WM Motor has been seeking an IPO for a long time. It has previously applied to list on the Science and Technology Innovation Board and The Stock Exchange of Hong Kong, but both attempts ended in failure. As a result, WM Motor has set its sights on a backdoor listing.
On January 11th, APOLLO disclosed a major acquisition announcement. The company plans to acquire all the issued shares of WM Motor Global Investment Limited, a wholly-owned subsidiary of WM Motor Technology Group Company Limited (referred to as “WM Motor”), for approximately 20.23 billion US dollars (approximately HKD 15.854 billion). The settlement will be conducted through the issuance of 28.8 billion shares at a price of HKD 0.55 per share.
However, just when the outside world thought that WM Motor could successfully go public through a reverse merger, APOLLO suddenly announced on September 10th to terminate the RTO process. This means that WM Motor’s plan of going public through a reverse acquisition, which had been planned for as long as 8 months, ended in failure.
Just as the outside world thought that WM Motor might be in big trouble, on September 11th, Kaixin Auto suddenly announced that it had signed a non-binding letter of intent to acquire 100% equity held by shareholders of WM Motor. Strangely enough, WM Motor did not release this news simultaneously. It is understood that Kaixin Auto is a used car dealer and went public on NASDAQ in May 2019. In August 2021, it established a new energy vehicle department and shifted from being a used car dealer to manufacturing new energy vehicles. However, Kaixin Auto’s financial situation is not optimistic as it has been continuously losing money since 2019, with its stock price remaining low and even facing the risk of delisting at one point.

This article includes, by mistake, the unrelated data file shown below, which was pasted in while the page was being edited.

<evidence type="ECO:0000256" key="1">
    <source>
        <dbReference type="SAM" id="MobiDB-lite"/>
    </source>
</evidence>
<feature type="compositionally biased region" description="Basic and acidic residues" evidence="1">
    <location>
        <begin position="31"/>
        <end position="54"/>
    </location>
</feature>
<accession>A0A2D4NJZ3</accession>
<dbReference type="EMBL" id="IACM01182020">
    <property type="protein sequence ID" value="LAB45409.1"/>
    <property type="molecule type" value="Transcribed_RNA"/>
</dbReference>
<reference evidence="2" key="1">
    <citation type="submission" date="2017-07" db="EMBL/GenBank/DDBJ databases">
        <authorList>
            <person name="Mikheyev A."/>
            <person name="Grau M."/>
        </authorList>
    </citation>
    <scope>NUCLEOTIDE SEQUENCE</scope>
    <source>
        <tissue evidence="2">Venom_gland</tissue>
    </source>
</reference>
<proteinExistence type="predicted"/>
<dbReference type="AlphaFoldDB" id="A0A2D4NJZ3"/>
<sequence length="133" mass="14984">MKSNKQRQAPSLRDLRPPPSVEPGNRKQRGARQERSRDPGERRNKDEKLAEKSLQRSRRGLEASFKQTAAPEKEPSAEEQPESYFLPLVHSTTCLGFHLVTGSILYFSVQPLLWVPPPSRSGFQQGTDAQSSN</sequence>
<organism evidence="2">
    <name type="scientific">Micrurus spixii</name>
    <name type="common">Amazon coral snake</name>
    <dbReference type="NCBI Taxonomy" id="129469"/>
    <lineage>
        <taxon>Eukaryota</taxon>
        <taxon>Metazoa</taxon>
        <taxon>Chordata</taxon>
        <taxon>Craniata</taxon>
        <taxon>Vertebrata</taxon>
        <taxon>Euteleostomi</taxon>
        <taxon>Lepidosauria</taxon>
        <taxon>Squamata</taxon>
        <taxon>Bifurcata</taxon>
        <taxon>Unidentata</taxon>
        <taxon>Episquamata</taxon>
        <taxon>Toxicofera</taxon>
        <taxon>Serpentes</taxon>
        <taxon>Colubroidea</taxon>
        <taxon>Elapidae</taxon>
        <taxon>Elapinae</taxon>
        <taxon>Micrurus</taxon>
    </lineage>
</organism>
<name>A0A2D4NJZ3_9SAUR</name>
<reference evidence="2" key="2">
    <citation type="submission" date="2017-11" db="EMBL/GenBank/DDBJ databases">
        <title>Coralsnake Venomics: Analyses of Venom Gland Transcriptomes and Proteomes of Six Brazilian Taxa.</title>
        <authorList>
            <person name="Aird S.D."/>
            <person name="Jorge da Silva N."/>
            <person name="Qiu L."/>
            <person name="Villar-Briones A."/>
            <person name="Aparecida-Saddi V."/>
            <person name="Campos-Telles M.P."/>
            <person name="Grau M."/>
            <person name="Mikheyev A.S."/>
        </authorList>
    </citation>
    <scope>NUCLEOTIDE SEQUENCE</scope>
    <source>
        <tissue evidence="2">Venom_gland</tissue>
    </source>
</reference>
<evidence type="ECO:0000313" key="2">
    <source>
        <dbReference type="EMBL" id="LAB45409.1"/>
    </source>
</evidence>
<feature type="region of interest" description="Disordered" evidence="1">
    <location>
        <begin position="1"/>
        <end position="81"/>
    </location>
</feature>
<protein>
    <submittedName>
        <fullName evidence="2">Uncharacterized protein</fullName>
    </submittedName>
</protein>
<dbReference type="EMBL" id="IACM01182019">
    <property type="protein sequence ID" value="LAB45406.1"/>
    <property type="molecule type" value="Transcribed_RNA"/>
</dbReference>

As the car manufacturing enters the second half, the funding threshold required by new forces in the industry is getting higher and higher. In order to ensure sufficient financial support for research and development as well as expansion, many automotive companies are seeking IPOs to solve their funding difficulties. For example, Neta, Avita, GAC AION, Zeekr Automotive, etc., are all seeking listings on the secondary market.
But this also requires a sufficiently large market competition, whether it’s Zeekr, GAC AION, or WM Motor, the shareholders behind them all have strong capabilities and can provide sufficient capital support. However, both WM Motor and Kaixin Auto are not optimistic in terms of operations and finances. Especially for WM Motor, it seems more like a new force company abandoned by the times. Its products lack technological innovation and its business situation has long been on alert. In this regard, the combination of Kaixin Auto and WM Motor does not seem to receive optimistic expectations from the market.